‘Take the famous Howard Zinn textbook, A People’s History of the United States. Central to its narrative is the premise that the world is, always and forever, divided into oppressors and the oppressed. This is a deeply cynical idea, though resurgent today in discussions of “anti-racism” and “critical race theory.” Do its adherents expect conservative-leaning parents—scratch that, most parents—to welcome this ideology into their children’s schools with open arms?’

First–anti-racism is real, not a word you put in quotes.

And what is Petrilli’s big idea? He is going with Trump’s 1776 Commission. No, seriously. He wrote that Trump was right to question the too-liberal teaching of social studies in our public schools. We need a commission.

You have to wonder what Fordham thinks high school history teachers do all day.  

What pedagogical and philosophical errors could they be making, that would somehow be fixed by a Commission? A Commission inspired by Donald Trump’s petty rage over a successful media launch involving the NYT and a topic critical to the health and progress of the nation—dealing with our racism problem? A topic of high interest and importance to teenagers, as well.

To all American History teachers: hang in. Teach your students to embrace America, ugly warts and all, and to vote as if their lives depended on it. Our highly imperfect democratic republic is worth saving, and they’re going to be in charge some day.


  1. Yes!

    Thank you, Nancy. A wonderful story of you in 1967. I graduated HS in 1965.

    T’was a while ago then, donchaknow.

    And, what was true then is also true now:

    Our highly imperfect democratic republic is worth saving.

    Yes. Thank you.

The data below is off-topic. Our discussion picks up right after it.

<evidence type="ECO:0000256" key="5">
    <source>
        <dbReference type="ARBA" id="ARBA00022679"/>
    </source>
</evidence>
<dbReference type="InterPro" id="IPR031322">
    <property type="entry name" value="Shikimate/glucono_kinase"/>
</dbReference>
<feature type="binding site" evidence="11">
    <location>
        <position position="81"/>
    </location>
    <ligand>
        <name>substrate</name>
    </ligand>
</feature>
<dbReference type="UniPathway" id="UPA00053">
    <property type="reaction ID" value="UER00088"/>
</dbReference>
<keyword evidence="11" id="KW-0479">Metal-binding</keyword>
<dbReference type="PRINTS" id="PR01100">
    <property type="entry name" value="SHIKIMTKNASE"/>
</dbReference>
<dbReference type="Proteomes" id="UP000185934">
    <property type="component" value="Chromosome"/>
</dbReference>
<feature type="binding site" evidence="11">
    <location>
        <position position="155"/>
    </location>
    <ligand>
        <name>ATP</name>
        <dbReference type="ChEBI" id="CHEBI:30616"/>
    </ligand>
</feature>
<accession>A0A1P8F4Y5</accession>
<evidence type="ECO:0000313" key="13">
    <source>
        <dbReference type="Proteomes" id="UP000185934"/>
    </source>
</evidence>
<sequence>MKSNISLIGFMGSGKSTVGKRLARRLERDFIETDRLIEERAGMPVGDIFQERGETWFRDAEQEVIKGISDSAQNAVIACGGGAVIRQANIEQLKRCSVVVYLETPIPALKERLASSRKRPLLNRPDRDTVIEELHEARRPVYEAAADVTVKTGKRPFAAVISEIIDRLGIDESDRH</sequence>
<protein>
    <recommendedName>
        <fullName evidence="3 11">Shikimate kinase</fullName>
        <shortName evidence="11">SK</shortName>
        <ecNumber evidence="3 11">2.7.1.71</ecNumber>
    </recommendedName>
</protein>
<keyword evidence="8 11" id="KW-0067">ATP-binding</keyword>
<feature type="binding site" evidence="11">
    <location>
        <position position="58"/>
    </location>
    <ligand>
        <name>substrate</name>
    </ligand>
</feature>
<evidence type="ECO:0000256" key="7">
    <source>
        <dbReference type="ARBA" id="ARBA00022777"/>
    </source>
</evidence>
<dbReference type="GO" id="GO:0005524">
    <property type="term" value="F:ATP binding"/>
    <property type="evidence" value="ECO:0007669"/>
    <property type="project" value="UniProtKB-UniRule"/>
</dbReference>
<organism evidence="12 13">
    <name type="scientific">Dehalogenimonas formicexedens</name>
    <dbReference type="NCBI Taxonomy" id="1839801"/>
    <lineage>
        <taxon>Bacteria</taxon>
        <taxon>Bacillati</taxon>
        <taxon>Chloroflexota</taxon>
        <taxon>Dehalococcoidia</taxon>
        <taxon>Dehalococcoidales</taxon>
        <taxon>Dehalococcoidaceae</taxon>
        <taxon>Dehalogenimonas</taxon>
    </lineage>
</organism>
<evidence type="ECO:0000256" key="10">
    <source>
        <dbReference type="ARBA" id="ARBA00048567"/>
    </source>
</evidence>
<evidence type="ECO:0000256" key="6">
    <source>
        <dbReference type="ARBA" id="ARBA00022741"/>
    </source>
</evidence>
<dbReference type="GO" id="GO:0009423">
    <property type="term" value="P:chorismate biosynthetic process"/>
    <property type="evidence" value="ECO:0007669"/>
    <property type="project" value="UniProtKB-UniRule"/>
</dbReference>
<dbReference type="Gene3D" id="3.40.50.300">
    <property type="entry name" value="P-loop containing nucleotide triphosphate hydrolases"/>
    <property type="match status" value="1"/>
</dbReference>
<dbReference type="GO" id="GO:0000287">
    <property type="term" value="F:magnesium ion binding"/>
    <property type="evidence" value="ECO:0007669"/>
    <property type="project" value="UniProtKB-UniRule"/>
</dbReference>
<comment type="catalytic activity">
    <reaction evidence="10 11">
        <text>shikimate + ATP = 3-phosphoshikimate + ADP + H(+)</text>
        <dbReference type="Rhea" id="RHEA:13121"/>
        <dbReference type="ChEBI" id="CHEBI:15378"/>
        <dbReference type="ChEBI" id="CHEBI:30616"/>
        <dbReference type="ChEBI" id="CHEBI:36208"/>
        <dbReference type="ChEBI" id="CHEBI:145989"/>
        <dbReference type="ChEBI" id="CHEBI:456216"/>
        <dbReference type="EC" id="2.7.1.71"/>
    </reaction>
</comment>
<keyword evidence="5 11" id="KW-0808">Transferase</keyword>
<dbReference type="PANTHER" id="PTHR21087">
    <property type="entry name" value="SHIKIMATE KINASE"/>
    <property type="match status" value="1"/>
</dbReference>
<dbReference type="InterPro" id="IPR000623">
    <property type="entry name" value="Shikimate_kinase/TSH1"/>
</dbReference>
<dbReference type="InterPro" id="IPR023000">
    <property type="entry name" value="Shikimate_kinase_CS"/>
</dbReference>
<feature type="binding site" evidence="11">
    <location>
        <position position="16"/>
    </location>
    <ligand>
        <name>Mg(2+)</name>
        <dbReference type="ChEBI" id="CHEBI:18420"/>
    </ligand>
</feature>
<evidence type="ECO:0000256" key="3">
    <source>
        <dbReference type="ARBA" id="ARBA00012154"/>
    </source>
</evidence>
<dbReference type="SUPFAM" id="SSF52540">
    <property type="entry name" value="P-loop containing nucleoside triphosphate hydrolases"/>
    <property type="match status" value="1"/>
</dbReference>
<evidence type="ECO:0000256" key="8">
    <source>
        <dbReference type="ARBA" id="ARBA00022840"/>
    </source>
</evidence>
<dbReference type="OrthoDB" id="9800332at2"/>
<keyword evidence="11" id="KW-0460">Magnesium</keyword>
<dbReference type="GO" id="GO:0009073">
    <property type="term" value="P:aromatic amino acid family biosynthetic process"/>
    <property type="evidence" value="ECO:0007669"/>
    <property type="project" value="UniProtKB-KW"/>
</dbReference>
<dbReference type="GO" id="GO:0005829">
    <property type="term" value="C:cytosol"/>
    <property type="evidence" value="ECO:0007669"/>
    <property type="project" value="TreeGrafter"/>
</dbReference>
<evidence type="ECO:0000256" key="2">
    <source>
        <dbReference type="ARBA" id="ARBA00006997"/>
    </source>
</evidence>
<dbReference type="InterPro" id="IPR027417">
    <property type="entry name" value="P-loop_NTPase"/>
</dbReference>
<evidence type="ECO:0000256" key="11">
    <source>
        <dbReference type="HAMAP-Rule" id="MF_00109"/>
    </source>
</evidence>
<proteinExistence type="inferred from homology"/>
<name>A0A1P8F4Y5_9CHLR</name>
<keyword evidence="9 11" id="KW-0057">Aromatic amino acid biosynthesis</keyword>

namaste, phil




    1. Thanks for reading. I sometimes wonder why Americna education has drifted so far toward standardization and same-answer pedagogy. Then I look at who’s been in charge. The 1619 Project is a breath of fresh air.



  2. Hi Nancy, I enjoyed reading your sharing your experience with history. You are blessed. I never in all of my educational experience had a class in African American history and although my grandmother kept some of her history, little was said about history in general or our family history. I know you are aware Brighton schools only slightly mentioned about slavery and I think my family was embarrassed, so there was little mention. While getting teacher credit for certification in the summer of 1996 an instructor gave us an assignment to write three generations, our parents, grandparents and us,, telling our genealogy. It was the first time I had heard that word. I had no surprise in doing the assignment but was shocked when several in the class could not tell who their father was and knew little about their grandparents, other than one of their grandmothers. I would from that experience start my genealogy journey. I knew my mothers mom came from Virginia. For the past t24 years I have worked and last summer, from my “Bucket List” would travel to Lynchburg to learn more about my mom’s side. I already had our history to the early 1800’s back to Mary Ann Tuppence who’s freedom paper is on my Facebook page. My research Nancy took me back to 1725!! On my dad’s side I have been able to go back to 1750.
    The 1619 Project to very important to all Americans and I was so glad to see your response and even more important that we are close friends and have so much in common! I just had to share this with you!




    1. Hi Suzanne.
      Just went to look at Mary Ann Tuppence’s freedom papers. How awesome that you can trace both sides of your family back that far. I know my grandparents emigrated to the U.S. in the early 1900s–your people have been here much longer than mine. If you get a chance, read Nikole Hannah-Jones’ essay on ‘America Wasn’t a Democracy Until Black Americans Made it One’ (it’s linked in the blog). That was her point exactly–Black Americans belong here. They created this country in tangible and intangible ways. They were among the original Americans, and this land fully belongs to them.

      Thanks for commenting. I treasure our friendship, too.